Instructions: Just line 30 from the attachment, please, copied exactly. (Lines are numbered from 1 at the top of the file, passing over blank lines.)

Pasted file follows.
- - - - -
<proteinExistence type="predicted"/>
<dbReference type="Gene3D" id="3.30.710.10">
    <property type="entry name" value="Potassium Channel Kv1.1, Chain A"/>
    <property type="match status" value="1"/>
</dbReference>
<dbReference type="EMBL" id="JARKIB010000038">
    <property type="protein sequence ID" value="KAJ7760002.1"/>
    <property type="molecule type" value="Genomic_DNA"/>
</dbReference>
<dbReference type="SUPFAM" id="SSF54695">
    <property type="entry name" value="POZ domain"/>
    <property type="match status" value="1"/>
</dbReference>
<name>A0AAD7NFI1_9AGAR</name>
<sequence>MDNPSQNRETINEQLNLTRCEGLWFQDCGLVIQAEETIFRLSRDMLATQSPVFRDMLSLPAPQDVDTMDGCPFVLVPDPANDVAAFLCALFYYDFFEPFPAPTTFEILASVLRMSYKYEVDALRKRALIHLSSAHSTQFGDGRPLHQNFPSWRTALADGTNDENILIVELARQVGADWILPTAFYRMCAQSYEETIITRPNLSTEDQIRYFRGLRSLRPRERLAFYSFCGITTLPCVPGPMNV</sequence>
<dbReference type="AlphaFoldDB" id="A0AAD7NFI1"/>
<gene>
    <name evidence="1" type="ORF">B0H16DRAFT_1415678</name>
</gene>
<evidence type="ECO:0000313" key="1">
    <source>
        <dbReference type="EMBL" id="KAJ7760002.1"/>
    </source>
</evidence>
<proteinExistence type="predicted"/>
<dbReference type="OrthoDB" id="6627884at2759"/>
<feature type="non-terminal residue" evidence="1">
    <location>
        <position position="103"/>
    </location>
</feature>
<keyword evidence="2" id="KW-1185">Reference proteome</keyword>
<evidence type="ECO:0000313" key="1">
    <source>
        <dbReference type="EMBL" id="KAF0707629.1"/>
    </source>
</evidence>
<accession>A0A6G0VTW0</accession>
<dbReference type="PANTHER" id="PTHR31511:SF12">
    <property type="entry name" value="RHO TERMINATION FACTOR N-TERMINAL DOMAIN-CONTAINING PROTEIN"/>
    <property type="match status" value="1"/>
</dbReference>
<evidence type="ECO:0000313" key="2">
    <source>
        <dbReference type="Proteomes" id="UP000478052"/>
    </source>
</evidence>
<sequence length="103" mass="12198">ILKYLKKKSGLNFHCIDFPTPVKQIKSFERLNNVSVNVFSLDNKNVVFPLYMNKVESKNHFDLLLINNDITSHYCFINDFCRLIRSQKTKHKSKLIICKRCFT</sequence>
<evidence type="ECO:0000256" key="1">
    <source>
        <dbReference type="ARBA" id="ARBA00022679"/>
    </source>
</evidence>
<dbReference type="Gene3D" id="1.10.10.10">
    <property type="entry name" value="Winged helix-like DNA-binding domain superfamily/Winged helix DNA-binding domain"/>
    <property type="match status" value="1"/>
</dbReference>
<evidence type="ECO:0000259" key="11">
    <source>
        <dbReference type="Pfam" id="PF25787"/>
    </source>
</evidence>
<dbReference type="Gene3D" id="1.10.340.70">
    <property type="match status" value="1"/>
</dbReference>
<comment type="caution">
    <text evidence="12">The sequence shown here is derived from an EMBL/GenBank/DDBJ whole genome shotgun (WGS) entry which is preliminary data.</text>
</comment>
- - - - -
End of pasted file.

    </location>